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Re: Anyone know of a procedure involving a cutting balloon?

Postby Donnchadh » Thu Jan 30, 2014 11:06 am

Thanks, Cece!

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Re: Anyone know of a procedure involving a cutting balloon?

Postby Cece » Thu Jan 30, 2014 11:21 am

My pleasure, Donnchadh. I knew there'd been something published recently, I just couldn't have said who from or what it was about.

One problem noted in the article is that commercially available cutting balloons are a maximum of 8 mm in diameter. The IJV is typically bigger than this. A way to get a cutting balloon effect without a cutting balloon (if the vein is too large or cutting balloons are not available) is to use a regular balloon and trap the guidewire between the balloon and the vein wall prior to inflating. "Poor man's cutting balloon," that's called. Another problem is that Ludyga's research, although consisting of 70 cutting balloon procedures in IJVs of MS patients, says specifically that the procedures were typically in the lower jugular in the area of the valves. The upper jugular is more problematic.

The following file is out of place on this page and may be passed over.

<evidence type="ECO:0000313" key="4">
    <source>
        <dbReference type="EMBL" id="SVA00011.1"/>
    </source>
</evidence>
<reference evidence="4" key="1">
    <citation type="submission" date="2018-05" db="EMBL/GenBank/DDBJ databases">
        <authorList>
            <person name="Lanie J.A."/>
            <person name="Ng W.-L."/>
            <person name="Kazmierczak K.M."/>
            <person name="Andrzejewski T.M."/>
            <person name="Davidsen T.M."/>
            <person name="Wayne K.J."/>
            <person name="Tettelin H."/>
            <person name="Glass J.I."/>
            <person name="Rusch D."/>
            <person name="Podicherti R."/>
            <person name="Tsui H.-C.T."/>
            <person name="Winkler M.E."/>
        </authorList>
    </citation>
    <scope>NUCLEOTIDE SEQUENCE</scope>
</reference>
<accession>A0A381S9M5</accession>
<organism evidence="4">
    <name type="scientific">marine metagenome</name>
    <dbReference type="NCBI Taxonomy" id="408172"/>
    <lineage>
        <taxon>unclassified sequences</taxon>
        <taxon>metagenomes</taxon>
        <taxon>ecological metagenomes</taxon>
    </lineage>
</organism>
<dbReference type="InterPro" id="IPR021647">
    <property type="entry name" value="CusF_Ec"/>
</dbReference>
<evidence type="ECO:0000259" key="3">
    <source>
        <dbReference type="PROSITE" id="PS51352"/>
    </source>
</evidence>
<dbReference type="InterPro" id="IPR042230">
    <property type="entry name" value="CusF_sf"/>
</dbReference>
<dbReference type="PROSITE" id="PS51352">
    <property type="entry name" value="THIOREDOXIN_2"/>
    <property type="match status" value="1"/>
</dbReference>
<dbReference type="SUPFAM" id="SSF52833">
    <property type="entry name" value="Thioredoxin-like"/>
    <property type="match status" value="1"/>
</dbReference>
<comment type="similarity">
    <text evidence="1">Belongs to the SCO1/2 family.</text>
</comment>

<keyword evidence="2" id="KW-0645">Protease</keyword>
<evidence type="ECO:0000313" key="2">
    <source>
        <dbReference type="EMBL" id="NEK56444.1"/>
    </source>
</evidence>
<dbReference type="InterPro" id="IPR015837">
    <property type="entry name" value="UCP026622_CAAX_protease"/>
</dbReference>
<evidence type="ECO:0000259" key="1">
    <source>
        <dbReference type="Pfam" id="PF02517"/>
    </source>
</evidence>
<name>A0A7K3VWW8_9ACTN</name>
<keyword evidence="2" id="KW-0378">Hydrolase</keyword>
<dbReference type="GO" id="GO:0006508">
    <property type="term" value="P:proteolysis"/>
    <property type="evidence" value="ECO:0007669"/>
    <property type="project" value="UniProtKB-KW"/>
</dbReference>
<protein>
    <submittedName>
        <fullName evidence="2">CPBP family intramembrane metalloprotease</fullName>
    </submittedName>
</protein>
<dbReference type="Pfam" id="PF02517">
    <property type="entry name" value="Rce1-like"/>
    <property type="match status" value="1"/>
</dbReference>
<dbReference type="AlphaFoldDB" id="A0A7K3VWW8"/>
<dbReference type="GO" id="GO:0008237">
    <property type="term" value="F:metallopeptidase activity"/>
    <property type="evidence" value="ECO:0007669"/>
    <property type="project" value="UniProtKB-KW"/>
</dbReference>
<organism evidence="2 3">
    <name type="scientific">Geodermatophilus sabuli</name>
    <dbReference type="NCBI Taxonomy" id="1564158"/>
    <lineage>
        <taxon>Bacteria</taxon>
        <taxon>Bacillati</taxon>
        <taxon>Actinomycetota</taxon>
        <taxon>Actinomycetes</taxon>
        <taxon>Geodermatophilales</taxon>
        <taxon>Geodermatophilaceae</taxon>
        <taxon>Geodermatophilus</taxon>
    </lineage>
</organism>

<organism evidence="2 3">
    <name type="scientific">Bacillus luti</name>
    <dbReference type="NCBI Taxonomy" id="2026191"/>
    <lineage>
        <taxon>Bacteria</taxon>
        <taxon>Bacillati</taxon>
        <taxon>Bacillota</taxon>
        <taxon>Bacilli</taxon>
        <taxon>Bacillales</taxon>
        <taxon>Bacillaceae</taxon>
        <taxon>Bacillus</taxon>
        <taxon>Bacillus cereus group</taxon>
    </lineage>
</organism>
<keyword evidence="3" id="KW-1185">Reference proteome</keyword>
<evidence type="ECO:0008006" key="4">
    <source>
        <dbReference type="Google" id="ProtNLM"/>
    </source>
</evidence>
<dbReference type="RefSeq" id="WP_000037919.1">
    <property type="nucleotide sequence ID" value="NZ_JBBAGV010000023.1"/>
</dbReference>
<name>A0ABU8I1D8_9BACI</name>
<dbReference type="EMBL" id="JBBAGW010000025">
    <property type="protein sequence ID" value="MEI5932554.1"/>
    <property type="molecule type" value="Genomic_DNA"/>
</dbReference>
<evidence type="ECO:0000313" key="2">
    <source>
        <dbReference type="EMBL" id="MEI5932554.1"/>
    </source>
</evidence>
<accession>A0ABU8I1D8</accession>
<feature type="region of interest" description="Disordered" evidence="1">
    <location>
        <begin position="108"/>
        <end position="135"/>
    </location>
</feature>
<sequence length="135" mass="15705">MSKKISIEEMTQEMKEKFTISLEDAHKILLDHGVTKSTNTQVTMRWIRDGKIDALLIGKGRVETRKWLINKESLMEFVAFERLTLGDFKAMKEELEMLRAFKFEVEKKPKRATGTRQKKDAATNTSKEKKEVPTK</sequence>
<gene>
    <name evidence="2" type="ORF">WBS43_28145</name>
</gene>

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Re: Anyone know of a procedure involving a cutting balloon?

Postby Donnchadh » Thu Jan 30, 2014 12:34 pm

Another way around the problem of undersized cutting balloon relative to the desired post-op size of the vein is to use a low pressure balloon afterwards. There has been good results with these technique even with tough stenosis sites. Apparently, cutting the vein wall first weakens it enough that subsequent ballooning is effective.

However these cases did not involve the IJV but with dialysis patients who frequently develop stenosis due to the high volume and pressures incurred during their weekly treatments.

Looks like I might be a pioneer again [unfortunately]. As it is right now, ballooning by itself is ineffectual and nearly all the blood from the brain is being drained by collateral veins and cerebral veins. So in that sense, things can't get worse.

I am guessing that having an anti-clotting drug regime after surgery is important.

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Re: Anyone know of a procedure involving a cutting balloon?

Postby vesta » Thu Jan 30, 2014 2:24 pm